Dracula takes a final bow at Theatre on the Ridge
More than a century after the passing of its creator, the vampire tale Dracula lives on.
First introduced in Bam Stroker's 1897 novel, the Count — who often resides in his castle near Transylvania — can now be found causing a stir in Amber Miller's theatrical adaptation at Theatre on the Ridge in Paradise. Miller said she had been thinking about doing a musical version of the story for a while.
"I was at brunch with Jerry Miller, the artistic director of Theatre on the Ridge, and he's like, you want me to put you on? And I was a couple of champagnes in, and I was like okay.”
Described as a gothic jukebox musical, Miller's retelling of this classic horror story was not easy to adapt for the stage. If you've read Stoker's novel, you know that there is plenty to work with, with over 400 pages of worthy material.
"I had to make some peace with …fitting all the plot points and giving it that broad story," Miller said. "I had to combine some things, and I had to take a little bit of liberties.”
Stoker’s Dracula is very careful to tell you where you are geographically. Location plays a very important role in the novel. It was a detail that Miller worked on to help the audience grasp the various locations.
"I decided to have … two narrators, a narration segment where, as the transition was going, the narrator would come out and tell you where the scene was taking place, and also, you know, general timeline," she said. "The audience got a sense of where they were, both in location and time in the novel."
Miller's adaptation is most unique in how it integrates music with the story and characters. The show includes a selection of alternative favorites and popular modern tracks.
During the pandemic, Miller said she spent countless hours listening to music with her husband and stepdaughter, jotting ideas down in a little black book to work them into the adaptation.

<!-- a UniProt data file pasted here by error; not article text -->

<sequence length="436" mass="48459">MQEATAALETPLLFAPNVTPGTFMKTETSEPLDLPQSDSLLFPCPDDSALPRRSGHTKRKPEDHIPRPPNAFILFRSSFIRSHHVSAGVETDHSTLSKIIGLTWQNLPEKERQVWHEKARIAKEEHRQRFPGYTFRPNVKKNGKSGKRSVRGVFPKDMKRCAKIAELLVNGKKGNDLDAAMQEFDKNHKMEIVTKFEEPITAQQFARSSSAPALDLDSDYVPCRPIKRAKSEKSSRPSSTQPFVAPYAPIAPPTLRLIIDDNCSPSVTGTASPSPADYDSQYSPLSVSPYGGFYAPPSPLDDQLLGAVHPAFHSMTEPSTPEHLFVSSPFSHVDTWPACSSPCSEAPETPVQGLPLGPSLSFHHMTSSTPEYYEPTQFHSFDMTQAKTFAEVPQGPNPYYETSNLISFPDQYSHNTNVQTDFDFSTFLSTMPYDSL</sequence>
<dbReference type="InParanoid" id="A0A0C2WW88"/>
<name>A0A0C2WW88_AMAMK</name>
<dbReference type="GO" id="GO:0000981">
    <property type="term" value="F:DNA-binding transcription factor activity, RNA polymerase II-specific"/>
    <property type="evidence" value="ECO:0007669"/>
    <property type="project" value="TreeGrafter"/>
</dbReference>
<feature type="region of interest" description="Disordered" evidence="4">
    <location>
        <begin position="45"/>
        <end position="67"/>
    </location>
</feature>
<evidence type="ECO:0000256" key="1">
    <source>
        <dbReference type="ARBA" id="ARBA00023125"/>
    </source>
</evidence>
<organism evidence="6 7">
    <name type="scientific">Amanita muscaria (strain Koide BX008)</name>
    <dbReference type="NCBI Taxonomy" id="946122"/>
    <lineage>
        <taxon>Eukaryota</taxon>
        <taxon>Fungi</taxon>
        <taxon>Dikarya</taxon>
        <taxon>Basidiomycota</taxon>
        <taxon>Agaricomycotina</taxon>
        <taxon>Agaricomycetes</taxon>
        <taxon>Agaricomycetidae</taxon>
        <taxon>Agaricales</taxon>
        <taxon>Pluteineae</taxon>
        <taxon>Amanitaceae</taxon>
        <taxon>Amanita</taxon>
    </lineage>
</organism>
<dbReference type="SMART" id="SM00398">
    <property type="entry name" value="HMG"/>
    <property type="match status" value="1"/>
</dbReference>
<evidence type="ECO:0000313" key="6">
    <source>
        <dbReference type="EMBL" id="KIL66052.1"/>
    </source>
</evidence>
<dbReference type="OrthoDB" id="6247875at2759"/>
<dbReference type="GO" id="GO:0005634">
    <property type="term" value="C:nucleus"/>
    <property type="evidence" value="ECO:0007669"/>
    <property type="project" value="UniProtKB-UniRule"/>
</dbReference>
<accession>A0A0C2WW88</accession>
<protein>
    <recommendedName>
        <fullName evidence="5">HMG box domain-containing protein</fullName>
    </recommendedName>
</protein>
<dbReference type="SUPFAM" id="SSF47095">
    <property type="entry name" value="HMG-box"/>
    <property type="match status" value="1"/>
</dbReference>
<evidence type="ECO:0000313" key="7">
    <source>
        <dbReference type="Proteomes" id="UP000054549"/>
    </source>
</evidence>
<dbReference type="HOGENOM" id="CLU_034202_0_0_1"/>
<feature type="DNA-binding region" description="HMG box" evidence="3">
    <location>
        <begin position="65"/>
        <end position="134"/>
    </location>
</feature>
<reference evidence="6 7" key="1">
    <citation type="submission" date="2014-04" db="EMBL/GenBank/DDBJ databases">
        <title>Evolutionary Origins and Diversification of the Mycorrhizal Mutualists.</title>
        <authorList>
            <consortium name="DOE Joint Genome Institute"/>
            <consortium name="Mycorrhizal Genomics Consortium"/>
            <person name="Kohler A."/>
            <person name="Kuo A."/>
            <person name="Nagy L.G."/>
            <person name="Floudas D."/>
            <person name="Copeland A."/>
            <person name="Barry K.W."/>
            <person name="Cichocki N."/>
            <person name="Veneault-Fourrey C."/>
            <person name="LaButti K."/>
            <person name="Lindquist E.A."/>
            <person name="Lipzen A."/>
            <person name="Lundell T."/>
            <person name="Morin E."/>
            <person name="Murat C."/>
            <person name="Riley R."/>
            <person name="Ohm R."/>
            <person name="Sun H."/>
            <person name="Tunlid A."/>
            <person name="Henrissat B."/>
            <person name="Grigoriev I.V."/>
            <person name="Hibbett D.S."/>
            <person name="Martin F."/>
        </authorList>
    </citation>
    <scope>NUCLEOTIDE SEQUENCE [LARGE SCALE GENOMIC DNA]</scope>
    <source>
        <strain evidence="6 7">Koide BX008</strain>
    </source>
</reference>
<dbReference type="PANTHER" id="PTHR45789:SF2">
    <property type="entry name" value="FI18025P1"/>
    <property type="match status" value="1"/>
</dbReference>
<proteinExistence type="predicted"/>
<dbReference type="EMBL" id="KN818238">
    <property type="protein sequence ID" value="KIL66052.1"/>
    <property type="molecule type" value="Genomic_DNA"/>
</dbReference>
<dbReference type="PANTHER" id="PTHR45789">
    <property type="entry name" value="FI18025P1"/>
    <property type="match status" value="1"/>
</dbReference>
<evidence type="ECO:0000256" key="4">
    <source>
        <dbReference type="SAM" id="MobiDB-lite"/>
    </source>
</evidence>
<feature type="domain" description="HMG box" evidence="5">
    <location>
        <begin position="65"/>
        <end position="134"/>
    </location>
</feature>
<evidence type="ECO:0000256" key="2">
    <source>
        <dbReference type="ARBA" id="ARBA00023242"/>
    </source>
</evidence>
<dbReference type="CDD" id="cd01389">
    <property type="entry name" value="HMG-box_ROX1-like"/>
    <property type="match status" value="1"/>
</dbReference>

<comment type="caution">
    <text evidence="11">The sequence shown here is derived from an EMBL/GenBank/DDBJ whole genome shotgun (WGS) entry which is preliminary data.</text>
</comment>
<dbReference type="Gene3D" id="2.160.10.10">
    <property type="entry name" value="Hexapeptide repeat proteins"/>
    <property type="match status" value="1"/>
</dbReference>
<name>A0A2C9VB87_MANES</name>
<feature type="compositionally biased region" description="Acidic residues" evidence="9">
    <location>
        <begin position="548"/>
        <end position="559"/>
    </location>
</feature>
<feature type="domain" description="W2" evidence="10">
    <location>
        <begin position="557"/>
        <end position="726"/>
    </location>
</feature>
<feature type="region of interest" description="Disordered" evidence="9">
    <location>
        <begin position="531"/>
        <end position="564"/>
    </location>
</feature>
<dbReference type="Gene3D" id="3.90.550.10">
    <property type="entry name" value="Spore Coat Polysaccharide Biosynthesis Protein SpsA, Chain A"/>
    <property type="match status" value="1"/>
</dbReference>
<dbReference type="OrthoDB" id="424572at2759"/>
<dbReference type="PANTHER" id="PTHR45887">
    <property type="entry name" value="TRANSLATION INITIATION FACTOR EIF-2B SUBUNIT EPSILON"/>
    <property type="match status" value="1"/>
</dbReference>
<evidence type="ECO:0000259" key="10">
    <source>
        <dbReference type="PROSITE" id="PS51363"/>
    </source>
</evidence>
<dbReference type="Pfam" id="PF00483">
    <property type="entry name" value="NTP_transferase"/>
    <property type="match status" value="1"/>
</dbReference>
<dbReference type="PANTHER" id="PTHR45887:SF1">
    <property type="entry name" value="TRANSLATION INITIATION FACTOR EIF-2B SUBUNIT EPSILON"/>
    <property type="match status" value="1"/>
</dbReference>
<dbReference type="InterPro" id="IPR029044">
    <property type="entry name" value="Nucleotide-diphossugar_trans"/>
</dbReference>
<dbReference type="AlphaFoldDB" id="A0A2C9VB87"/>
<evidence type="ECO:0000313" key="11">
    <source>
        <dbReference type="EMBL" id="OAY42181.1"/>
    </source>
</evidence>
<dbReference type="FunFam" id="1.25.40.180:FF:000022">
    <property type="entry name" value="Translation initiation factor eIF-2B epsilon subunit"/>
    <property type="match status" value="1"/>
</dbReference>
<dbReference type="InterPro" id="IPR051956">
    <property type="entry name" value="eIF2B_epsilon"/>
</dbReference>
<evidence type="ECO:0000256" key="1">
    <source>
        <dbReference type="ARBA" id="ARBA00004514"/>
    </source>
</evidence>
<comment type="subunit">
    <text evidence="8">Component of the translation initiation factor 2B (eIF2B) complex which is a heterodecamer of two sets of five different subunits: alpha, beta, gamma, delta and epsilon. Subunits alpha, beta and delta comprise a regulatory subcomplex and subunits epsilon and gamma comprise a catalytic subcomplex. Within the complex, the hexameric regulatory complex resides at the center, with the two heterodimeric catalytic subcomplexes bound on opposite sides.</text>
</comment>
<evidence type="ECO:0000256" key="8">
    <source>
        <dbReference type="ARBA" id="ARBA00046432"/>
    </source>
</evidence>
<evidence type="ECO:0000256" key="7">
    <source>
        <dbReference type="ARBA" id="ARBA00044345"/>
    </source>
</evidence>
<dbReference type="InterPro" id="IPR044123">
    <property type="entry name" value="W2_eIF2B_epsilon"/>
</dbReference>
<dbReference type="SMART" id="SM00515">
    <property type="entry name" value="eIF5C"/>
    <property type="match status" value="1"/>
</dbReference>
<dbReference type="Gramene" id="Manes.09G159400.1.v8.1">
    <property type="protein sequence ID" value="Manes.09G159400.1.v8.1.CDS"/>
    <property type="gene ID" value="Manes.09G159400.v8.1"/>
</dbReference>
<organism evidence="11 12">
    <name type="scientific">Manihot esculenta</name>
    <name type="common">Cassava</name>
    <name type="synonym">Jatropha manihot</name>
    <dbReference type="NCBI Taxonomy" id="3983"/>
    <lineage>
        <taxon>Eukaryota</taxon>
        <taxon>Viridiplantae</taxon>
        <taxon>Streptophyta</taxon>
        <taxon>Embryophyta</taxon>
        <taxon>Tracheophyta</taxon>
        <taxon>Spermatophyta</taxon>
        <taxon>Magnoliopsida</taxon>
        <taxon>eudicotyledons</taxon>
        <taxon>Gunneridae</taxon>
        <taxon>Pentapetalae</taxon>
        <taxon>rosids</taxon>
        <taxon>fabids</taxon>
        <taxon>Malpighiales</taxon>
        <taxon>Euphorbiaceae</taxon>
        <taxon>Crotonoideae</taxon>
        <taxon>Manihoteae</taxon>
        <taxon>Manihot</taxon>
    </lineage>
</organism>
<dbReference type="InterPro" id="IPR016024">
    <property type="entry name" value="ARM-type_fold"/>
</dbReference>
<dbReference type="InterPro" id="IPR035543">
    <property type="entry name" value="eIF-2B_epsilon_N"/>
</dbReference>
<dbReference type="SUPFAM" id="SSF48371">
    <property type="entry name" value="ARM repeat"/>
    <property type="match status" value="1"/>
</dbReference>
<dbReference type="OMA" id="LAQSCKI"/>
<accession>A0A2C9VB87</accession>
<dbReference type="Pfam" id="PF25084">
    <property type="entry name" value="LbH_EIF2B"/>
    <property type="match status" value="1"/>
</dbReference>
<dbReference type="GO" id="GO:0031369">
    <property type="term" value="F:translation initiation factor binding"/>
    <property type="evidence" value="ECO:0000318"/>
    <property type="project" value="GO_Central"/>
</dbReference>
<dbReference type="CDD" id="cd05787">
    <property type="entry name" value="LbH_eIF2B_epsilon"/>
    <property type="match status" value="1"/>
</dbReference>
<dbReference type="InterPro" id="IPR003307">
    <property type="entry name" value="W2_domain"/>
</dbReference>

"I wanted them to really fit the tone and the story. They are really meant to drive the story." Miller explained. "I just wanted them integral into the storytelling process."
The show debuted this month with a cast of 15 people. It’s currently in its final weekend. Dracula himself is played by Mike Flicker. He said it's his first musical and the experience has been a challenge, but rewarding.
"It was a very long brutal rehearsal process, lots of emotions, going through the ups and downs of attempting my first musical," Flicker said. "But between the director's encouragement and support of the cast, this shy guy could finally break out and become Dracula, even if only at the last minute."
Owen Hansen, who plays Arthur Holmwood, fiance to Lucy Westenra, attributed the play’s success to Miller's directing and music, which was painstakingly honed and orchestrated by musicians Sam Francis and Ben Ruttenburg.
"Working for her (Miller) in this production is a kite flyer to a kite," Hansen said. "You're free to work creatively, and she will guide and rein in to keep to the overarching narrative focus."
The results have paid off. Three weeks of performances were well attended. The show will close the curtain Sunday to a sold-out crowd.
"This is the hardest thing I've ever done, and I'm just happy to have such an awesome group of people that also wanted to put all that work into it," Miller said. "So I'm just super proud and grateful to everybody that's been involved."